After witnessing a random act of violence on the New York City subway, a young woman’s daily commute becomes a minefield of dark anxieties both real and imagined.

Last fall in New York City—as his wife watched in horror—an innocent man was pushed into the path of an oncoming subway car. It was a random act of violence, and its senselessness made it all the more disturbing to me. 

I began to fixate on this random “push” that ended an innocent man’s life. For the first time, I felt something sinister in my fellow commuters, and a dread as I stepped near the yellow safety strip at the edge of the subway platform. In speaking with friends about their reactions to this story, I found I was not alone, and knew that I wanted to develop a film that explored this primal fear.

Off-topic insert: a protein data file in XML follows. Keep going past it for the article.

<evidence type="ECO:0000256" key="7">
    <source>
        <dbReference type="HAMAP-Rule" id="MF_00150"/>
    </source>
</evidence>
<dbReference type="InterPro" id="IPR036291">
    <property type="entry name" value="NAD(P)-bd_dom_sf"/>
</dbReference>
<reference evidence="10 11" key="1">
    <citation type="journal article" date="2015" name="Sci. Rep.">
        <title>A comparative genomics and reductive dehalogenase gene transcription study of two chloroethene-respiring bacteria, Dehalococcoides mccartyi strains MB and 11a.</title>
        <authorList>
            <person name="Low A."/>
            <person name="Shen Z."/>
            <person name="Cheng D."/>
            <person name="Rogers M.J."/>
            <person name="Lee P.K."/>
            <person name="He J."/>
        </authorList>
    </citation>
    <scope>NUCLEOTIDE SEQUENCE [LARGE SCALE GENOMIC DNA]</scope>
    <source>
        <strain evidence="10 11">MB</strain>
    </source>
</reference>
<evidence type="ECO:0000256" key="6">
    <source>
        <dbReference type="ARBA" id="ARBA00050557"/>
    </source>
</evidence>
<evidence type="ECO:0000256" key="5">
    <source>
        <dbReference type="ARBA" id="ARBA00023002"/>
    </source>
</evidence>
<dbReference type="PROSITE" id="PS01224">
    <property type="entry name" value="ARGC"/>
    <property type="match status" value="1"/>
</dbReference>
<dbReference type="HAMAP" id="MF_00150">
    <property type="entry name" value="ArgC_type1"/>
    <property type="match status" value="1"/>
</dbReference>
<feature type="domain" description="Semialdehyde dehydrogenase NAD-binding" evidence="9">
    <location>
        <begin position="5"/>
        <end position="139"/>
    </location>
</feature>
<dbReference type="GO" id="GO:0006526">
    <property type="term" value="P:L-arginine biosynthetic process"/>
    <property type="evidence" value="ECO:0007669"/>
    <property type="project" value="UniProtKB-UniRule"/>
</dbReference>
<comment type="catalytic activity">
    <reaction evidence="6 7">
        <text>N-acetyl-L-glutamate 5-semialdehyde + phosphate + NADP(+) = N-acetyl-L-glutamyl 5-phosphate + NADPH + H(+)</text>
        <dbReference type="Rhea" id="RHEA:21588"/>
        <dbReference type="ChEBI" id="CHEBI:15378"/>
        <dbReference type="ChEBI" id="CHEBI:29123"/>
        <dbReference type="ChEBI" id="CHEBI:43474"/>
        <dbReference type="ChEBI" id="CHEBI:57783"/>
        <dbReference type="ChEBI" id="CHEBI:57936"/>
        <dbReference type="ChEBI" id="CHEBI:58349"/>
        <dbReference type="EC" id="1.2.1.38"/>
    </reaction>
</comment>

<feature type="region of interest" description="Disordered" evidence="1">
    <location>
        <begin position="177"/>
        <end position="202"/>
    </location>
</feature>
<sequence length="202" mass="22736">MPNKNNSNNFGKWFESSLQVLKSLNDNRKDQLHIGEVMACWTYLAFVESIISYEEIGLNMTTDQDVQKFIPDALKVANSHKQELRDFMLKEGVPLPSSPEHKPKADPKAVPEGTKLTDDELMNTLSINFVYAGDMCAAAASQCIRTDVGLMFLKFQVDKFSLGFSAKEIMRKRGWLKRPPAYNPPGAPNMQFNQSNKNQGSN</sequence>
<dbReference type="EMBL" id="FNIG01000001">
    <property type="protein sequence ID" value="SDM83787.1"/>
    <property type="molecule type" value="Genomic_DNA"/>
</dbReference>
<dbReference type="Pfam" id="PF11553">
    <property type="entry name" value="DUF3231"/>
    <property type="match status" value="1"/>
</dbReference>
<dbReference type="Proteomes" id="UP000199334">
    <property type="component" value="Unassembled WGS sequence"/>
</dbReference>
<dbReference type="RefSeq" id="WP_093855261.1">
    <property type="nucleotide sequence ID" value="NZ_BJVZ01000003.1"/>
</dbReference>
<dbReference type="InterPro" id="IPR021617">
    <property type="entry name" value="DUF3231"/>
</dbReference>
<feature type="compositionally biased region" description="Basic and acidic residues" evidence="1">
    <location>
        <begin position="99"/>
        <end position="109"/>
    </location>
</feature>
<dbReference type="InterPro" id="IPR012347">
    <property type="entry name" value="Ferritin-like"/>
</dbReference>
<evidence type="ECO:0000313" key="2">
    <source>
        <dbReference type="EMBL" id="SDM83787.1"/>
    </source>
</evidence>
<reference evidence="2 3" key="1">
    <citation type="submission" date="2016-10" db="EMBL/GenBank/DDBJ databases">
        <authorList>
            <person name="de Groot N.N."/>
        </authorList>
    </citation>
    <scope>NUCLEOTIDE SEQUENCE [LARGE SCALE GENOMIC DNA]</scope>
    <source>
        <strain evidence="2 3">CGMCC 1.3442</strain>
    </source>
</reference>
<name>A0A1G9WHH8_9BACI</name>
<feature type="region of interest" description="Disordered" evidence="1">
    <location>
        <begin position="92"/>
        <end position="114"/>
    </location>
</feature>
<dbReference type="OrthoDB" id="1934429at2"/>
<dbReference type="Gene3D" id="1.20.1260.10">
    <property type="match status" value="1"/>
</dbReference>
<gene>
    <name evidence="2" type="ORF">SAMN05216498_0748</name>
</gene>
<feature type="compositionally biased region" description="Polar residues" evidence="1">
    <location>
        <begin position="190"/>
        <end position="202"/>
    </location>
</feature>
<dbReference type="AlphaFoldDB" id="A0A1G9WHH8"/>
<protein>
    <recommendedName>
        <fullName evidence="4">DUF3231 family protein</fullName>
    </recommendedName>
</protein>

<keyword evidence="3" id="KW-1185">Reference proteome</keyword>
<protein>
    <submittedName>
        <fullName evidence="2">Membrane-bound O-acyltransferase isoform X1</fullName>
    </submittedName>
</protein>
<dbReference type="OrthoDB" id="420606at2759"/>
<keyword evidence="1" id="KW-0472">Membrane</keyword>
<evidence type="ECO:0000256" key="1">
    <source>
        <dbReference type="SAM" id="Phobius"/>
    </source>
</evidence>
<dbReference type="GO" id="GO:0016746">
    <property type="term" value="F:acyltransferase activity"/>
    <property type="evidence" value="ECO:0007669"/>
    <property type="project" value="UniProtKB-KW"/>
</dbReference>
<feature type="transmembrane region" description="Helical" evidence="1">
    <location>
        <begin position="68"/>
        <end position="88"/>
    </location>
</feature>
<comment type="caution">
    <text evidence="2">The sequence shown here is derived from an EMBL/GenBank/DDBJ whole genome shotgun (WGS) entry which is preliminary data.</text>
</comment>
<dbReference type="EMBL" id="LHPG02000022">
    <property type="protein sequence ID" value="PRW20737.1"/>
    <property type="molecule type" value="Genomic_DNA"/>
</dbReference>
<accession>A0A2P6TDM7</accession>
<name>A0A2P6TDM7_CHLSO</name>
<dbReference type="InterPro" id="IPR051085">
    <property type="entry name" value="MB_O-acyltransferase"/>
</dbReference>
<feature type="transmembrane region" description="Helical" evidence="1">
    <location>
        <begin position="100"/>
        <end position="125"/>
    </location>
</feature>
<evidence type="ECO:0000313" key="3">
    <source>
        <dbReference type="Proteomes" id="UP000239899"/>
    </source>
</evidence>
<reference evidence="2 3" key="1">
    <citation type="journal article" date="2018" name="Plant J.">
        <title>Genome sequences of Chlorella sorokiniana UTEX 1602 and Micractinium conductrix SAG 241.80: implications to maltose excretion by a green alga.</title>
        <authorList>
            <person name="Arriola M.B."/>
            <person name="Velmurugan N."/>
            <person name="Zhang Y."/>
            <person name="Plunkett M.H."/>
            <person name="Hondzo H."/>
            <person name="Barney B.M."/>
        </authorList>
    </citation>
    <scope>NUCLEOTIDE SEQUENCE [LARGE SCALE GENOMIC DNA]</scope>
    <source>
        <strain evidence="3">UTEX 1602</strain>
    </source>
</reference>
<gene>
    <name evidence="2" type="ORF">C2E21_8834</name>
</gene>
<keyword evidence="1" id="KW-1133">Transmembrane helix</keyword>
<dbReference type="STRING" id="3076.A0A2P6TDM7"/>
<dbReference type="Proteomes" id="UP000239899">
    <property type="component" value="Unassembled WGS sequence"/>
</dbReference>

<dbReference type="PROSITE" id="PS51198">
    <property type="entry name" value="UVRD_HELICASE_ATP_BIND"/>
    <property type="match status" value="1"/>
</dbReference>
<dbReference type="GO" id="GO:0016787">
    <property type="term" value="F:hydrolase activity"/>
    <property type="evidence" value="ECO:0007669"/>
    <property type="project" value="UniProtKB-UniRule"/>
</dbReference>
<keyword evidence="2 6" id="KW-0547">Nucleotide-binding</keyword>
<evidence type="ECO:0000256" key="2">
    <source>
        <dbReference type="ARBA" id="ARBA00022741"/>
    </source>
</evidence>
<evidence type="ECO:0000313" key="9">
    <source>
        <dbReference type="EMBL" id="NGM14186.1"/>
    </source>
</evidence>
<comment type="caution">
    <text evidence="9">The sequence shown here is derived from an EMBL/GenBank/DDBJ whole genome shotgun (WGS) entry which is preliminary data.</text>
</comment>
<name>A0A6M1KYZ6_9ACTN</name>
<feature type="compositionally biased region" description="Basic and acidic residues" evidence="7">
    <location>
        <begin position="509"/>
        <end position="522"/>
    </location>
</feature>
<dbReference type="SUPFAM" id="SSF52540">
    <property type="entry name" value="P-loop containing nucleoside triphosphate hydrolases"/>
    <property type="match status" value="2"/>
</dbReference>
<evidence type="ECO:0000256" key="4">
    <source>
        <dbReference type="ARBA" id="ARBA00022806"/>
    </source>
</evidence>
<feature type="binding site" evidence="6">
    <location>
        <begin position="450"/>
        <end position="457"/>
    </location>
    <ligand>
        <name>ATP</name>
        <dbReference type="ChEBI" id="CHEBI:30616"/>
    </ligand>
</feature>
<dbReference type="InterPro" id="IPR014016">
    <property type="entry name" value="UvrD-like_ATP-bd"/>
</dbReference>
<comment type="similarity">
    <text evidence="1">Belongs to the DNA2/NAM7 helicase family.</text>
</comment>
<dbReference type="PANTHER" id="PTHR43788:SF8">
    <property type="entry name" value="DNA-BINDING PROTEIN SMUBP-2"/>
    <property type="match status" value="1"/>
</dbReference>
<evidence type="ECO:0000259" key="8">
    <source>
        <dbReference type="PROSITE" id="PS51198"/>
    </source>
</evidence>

As someone who has dealt with my fair share of anxiety, I have always been interested in the ways in which feelings of panic and fear can mutate everyday events—riding the subway, crossing the street, stepping onto an escalator—into dark and foreboding experiences. These feelings are at the heart of THE PUSH.

-Will Joines / contact